Arkham Horror is a lot more complex that the average board game, and it has a number of situational rules that are easy to forget: rules that don’t come up all the time, but that can have a big impact on how the game plays out if you consistently forget them (or misremember them). The rulebook is well-designed, well-written, and does a good job of teaching the game, but these situational rules are scattered throughout it, and the rulebook is thus not the best possible in-game playthrough guide.
In order to provide a smoother play experience, with less time spent hunting up rules, what is required is a sequence of play document, with all of the rules (and rule references) built into it where they come into play during the turn sequence. The initial game setup process also benefits from a more structured treatment, as does the combat sequence.
The Author has developed these resources for his own personal use in running Arkham Horror game sessions, and makes them available here to anyone who would like to use them:
Covers the game setup process, including special cases and determination of all in-game limits/triggers.
- Order of Play
Detailed order of play document that covers all five phases of the game turn, including all situational rules, special cases and checks for limits/triggers.
Covers the combat process, including all situational rules, special cases and Monster Abilities, as well as resulting Unconsciousness and Insanity.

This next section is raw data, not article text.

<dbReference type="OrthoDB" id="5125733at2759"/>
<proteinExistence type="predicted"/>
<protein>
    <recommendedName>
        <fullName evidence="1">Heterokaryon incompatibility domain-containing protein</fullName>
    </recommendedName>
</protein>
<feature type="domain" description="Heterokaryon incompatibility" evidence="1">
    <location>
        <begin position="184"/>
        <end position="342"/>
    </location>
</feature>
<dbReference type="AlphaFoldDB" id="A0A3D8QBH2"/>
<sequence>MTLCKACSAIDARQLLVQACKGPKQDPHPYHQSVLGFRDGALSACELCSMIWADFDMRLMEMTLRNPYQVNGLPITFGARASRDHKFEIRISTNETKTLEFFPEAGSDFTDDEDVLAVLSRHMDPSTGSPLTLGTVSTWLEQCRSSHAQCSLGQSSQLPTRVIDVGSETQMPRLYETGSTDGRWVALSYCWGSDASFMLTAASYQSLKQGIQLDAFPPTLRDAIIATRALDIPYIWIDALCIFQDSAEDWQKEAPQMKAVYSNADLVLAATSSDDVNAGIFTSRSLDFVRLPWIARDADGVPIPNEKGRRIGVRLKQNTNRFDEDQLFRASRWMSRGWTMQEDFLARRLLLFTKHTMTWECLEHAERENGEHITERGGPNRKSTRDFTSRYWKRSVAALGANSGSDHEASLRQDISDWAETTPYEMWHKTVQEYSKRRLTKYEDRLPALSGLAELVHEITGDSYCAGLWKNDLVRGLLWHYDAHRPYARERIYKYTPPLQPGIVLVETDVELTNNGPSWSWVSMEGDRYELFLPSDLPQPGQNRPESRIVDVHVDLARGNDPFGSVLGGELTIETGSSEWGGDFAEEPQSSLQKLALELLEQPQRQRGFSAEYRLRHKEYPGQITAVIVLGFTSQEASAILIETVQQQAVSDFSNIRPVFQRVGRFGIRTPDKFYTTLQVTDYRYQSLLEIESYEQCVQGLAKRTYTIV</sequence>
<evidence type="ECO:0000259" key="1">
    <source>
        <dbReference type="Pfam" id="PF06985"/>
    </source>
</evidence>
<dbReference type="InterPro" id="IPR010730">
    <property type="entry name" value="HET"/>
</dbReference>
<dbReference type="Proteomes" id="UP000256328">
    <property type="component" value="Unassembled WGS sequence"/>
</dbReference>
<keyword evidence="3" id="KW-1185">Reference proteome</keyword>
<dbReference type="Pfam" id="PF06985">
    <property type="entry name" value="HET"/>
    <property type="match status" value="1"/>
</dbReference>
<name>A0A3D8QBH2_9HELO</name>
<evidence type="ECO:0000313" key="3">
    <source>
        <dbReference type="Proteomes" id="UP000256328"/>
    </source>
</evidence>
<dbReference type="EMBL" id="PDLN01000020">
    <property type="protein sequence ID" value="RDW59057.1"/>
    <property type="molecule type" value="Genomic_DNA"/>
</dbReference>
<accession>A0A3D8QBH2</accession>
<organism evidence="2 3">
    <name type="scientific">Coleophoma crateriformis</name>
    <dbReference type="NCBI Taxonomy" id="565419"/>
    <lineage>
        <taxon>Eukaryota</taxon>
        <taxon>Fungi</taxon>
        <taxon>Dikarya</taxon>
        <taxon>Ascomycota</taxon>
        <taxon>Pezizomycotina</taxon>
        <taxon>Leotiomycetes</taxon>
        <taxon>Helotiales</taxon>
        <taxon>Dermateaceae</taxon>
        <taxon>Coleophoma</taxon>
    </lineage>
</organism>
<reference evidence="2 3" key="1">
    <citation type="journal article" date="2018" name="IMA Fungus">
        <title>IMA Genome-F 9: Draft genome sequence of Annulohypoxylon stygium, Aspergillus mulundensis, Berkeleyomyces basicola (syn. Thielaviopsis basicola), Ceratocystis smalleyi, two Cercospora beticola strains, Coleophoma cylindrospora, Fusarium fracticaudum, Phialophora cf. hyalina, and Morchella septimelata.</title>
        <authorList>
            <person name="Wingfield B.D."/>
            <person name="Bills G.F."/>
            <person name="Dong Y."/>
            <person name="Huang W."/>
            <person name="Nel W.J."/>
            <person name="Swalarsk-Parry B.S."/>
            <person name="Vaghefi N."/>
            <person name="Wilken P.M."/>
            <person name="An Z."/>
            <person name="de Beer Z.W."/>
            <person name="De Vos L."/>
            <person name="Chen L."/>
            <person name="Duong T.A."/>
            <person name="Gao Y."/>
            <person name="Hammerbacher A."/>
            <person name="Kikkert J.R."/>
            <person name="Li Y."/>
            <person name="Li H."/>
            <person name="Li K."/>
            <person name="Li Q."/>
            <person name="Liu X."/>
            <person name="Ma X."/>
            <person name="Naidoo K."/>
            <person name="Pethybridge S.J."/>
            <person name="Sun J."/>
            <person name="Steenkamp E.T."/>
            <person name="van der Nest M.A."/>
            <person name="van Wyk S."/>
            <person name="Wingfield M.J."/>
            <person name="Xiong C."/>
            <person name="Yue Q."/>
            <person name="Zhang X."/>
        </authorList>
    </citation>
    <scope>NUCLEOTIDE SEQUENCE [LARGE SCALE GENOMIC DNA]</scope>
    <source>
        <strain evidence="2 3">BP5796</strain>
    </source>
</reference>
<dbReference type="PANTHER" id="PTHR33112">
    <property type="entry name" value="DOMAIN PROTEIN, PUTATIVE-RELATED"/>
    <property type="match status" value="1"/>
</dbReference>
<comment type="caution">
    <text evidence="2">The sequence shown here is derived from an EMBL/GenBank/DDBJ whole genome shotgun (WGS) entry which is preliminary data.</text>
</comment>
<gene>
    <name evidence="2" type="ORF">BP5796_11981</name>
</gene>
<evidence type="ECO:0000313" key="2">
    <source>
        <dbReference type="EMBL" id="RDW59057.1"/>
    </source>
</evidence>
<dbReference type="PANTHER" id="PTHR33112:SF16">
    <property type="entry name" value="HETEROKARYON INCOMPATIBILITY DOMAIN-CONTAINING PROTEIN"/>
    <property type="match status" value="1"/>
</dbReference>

- DM Notes
More detailed handling of monster spawns, gate spawns, the Terror Track and character Devourment.
Presents all of the various in-game limits in one place, in table format; includes critical detail on how each limit triggers related game events (for some it is when the limit is met, for others it is when the limit is exceeded).
- Session Reference Sheet
A convenient form for documenting session-specific information for quick reference during play.
Getting to know the town of Arkham— which resources are available where, which Locations are most likely to spawn Clues or Gates, which skills are most often needed for encounters at which Locations— is critical for success, and prospective Investigators are urged to do their homework before challenging the horrors lurking in Arkham.Arkham Horror 2nd Edition New Player Introduction
Based on actual analysis of game components, the Author has compiled several sets of useful information that can be used to better focus where and how Investigators expend their precious time and resources, improving the chances of eventual success through increased efficiency and more effective tactical decisionmaking.
- Location Encounters
This is a summary of the Location Encounter cards, listed by Location. It includes the ratio of “good” cards to “bad” cards (a measure of how risky the Location is), which skill checks might be required (and how likely each is), and a list of the best (for “good” cards) or worst (for “bad” cards) possible results. This last is particularly useful as it indicates which results are likely to occur at a given location; for example: the most effective place to grind Items is at the Train Station.
- Location Special Encounters
This is a list of the various Special Encounters on the game board. Special Encounters allow guaranteed resource conversion (for example, trading Money for Sanity at the Arkham Asylum) and are thus often of tactical and strategic interest.
- Mythos Cards
This is a statistical summary of the 67 Mythos cards, with the data presented by Location. For each, it lists the chance of a Gate opening each time a Mythos card is drawn, the chance of a Clue spawning each time a Mythos card is drawn, and the ratio of the two, which indicates the safest, most productive Locations as regards Mythos cards (Gates and Clues can spawn for reasons other than Mythos cards).